Low-Dose Naltrexone (LDN) has gained traction for its potential benefits in managing various conditions. To maximize its therapeutic effects and minimize potential risks, it’s essential to understand and avoid certain substances and behaviors while on LDN. If you want to get the most out of treatment, you’ll need to understand how Naltrexone works and what drugs you should avoid while taking it. It’s an acceptable option for treating alcohol use disorder and occasionally opioid use disorder. It should never be taken if you are currently using opioids since it could accelerate the withdrawal effects.
What is Naltrexone Used For?
As part of Medication for Addiction Treatment (MAT), the drug naltrexone, which is available as a tablet or injection, is used to treat alcohol and opioid use disorder. Naltrexone is neither an opioid nor it is addictive. It was effective as an opioid antagonist, preventing the pleasurable and sedative effects of opioids.
In the case of an alcohol use disorder, naltrexone works by remaining in the body such that if you take an opioid, you won’t get “high” from it and will have a far lower probability of overdosing. Naltrexone helps patients avoid an overdose and avoids the benefits of getting high in this way.
It is less clear how Naltrexone treats alcohol consumption disorder. Most specialists believe that Naltrexone, an opioid antagonist, operates on the brain’s reward centers, gradually reducing patients’ cravings and desire to consume alcohol. It has been demonstrated that doing so helps AUD sufferers drink less and less frequently.
What to Avoid When Taking Low Dose Naltrexone?
You should avoid consuming the following drugs when using Naltrexone:
Always consult your doctor before combining Naltrexone with any opioid medication. Opioid painkillers such as oxycodone, vicodin, hydromorphone, Dilaudid, morphine, methadone, and codeine should be avoided when on Naltrexone. This is because of the risk of precipitated withdrawal, which can happen when Naltrexone is taken too soon after using an opioid, leading to a sudden withdrawal syndrome. While Naltrexone is generally safe with non-opioid medications, it’s important to discuss with your doctor if you’re taking drugs that affect your liver.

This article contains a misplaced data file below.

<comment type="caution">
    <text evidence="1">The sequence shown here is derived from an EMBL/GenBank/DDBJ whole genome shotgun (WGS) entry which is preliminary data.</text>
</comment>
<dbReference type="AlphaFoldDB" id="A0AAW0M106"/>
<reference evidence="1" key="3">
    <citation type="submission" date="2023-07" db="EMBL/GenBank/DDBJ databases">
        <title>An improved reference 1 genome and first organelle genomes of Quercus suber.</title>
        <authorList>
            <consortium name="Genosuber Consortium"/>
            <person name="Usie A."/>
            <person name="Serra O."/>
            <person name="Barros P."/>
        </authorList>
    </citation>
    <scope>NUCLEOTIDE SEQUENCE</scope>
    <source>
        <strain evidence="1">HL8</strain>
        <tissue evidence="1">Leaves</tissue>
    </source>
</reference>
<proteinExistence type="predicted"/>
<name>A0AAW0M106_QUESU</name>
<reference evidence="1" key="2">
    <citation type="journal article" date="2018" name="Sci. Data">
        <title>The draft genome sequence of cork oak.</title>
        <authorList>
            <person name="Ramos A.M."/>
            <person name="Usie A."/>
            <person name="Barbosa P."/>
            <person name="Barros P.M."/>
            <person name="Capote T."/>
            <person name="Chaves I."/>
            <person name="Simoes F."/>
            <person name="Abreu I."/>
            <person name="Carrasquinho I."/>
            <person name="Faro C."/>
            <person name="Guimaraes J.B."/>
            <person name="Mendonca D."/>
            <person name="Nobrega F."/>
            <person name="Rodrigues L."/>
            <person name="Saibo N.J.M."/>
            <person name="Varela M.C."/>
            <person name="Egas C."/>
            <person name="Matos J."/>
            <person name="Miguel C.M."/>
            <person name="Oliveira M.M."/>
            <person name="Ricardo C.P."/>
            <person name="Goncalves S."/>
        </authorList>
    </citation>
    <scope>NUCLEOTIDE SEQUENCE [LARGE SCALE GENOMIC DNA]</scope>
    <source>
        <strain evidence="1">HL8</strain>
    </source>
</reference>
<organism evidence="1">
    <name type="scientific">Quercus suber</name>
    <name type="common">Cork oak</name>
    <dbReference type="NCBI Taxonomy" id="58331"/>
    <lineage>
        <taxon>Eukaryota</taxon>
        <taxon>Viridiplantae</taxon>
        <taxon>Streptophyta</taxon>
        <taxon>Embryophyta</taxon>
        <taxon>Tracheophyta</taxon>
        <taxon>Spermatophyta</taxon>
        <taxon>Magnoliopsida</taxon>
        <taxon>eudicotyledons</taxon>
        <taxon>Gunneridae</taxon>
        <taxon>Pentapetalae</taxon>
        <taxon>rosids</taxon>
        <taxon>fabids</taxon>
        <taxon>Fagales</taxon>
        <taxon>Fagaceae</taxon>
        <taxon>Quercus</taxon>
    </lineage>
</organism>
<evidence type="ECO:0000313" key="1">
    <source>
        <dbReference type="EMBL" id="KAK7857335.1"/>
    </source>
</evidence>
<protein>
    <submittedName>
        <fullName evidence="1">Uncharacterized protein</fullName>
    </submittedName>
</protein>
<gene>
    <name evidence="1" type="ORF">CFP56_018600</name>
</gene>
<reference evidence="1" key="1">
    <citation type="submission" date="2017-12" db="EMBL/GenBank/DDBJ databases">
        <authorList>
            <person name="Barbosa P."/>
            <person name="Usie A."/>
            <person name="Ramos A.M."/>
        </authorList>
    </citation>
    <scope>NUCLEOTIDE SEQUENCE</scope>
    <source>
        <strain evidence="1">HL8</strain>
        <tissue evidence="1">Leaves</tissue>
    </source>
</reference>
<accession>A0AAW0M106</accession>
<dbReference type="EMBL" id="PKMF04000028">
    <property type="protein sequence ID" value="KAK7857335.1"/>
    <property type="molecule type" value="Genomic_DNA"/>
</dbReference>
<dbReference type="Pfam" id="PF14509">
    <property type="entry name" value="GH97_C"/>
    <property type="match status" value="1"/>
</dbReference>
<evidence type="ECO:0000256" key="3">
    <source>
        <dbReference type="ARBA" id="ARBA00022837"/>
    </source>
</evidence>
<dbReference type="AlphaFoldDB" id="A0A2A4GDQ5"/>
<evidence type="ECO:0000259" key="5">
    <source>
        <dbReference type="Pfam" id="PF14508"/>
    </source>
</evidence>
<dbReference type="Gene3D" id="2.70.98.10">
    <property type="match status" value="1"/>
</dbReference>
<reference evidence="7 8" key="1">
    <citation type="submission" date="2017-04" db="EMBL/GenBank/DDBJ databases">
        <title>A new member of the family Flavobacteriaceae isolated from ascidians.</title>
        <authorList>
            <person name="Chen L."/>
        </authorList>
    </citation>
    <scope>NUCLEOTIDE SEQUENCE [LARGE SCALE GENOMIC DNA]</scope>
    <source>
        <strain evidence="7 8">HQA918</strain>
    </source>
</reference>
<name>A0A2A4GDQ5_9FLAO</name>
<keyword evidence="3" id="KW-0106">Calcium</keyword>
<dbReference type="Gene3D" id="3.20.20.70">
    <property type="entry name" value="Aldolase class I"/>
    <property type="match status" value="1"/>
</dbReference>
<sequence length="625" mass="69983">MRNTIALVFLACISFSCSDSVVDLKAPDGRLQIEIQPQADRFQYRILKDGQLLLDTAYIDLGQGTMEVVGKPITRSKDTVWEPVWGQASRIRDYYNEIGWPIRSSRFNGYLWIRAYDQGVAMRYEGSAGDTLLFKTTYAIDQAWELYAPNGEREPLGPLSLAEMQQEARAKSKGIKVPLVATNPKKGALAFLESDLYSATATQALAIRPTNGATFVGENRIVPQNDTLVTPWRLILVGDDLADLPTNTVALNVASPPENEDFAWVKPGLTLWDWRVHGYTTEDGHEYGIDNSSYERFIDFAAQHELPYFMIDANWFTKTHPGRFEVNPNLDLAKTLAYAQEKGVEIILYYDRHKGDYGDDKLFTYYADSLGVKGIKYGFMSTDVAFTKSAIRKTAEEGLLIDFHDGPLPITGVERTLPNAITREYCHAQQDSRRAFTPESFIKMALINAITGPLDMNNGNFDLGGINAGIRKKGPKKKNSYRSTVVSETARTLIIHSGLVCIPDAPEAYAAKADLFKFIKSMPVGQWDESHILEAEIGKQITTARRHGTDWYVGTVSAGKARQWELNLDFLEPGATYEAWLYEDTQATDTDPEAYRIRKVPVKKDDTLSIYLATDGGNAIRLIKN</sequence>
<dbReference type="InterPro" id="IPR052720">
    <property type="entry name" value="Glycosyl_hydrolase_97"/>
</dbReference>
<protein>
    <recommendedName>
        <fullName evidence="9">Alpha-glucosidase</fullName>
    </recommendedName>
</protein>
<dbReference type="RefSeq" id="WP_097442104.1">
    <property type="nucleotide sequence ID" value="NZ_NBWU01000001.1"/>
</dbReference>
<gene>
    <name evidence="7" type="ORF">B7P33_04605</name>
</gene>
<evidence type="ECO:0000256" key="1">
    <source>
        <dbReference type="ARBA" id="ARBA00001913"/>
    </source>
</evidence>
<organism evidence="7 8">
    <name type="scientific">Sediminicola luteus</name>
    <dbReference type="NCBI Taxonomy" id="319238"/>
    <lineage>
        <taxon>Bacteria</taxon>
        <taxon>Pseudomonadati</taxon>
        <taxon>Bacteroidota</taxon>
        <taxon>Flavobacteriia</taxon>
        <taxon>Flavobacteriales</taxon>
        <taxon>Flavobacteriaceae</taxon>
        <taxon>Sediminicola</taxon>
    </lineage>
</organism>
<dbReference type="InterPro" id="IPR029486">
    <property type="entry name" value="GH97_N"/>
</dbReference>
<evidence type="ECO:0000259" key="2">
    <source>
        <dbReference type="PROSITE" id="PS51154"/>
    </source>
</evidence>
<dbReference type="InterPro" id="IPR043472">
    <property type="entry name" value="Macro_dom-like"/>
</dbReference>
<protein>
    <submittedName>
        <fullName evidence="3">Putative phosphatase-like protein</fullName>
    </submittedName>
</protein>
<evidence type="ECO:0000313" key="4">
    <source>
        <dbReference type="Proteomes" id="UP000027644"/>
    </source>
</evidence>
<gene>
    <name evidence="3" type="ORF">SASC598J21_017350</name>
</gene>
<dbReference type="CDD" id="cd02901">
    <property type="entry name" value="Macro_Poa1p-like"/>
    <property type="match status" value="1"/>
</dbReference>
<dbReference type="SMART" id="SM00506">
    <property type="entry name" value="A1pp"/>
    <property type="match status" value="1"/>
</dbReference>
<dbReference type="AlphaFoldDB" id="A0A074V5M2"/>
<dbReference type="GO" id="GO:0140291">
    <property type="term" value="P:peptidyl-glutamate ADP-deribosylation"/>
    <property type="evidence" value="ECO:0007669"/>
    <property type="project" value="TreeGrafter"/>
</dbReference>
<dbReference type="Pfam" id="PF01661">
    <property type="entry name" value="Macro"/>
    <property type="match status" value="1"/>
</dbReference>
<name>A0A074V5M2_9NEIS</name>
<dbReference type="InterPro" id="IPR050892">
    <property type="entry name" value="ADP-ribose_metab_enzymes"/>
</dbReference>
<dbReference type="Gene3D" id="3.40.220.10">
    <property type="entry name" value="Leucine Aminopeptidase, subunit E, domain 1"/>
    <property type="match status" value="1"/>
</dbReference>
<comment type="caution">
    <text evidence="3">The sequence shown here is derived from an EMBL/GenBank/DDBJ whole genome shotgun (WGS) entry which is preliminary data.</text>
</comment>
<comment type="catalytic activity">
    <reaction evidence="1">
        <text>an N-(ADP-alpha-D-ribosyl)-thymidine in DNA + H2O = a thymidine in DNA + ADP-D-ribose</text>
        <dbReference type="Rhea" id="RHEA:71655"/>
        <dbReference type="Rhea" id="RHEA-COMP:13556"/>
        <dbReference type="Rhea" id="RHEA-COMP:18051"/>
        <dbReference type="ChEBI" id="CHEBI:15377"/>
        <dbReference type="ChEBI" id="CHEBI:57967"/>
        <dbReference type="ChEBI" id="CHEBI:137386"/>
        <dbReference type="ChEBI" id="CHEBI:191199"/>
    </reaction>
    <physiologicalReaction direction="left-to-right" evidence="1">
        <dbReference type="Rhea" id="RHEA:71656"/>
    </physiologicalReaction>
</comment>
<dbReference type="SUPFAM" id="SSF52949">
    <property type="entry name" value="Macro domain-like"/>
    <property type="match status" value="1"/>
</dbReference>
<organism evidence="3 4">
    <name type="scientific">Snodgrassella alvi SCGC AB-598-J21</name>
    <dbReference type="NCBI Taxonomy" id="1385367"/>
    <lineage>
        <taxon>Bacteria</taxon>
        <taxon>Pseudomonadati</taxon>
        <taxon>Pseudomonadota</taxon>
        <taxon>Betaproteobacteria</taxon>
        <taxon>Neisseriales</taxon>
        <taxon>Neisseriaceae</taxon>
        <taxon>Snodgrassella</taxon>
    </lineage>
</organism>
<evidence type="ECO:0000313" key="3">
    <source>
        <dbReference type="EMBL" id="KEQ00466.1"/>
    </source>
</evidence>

Taking Naltrexone with any illegal narcotics, such as heroin or fentanyl, might result in the same issues of triggered withdrawal as described above, much like with opioid prescriptions. Some people use more medications than normal to counteract the side effects of Naltrexone. This is extremely risky and could result in a fatal overdose. Speak to your doctor if you are taking in addition to your Naltrexone. To assist you in staying away from using again, they can help you change your dose or put you in touch with additional options.
Naltrexone can mitigate the effect of alcohol, which also reduces urges and appetite for alcohol altogether. There are several myths about drinking while taking Naltrexone. First, realize that drinking is safe while taking Naltrexone. Naltrexone may slow down the euphoric effects, so you might not feel “drunk” as rapidly as you are used to, but you won’t hurt yourself if you do. The purpose of Naltrexone therapy is to persuade patients to drink less in general gradually. You won’t encounter any harmful health impacts if you drink after taking Naltrexone.
Patients with opioid use disorder (OUD) or alcohol use disorder may be treated with Naltrexone, a pure opiate antagonist, in combination with a behavioral therapy program under the direction of a physician. While using Naltrexone, do not use opiates, such as heroin or other illicit or prescribed opiates. Your risk of overdose, coma, and death rises if you use opiates along with Naltrexone. If you are addicted to opioids or are going through opioid withdrawal symptoms, avoid using Naltrexone. Before you finish a medically controlled opioid withdrawal lasting at least 7 to 14 days, you shouldn’t use Naltrexone.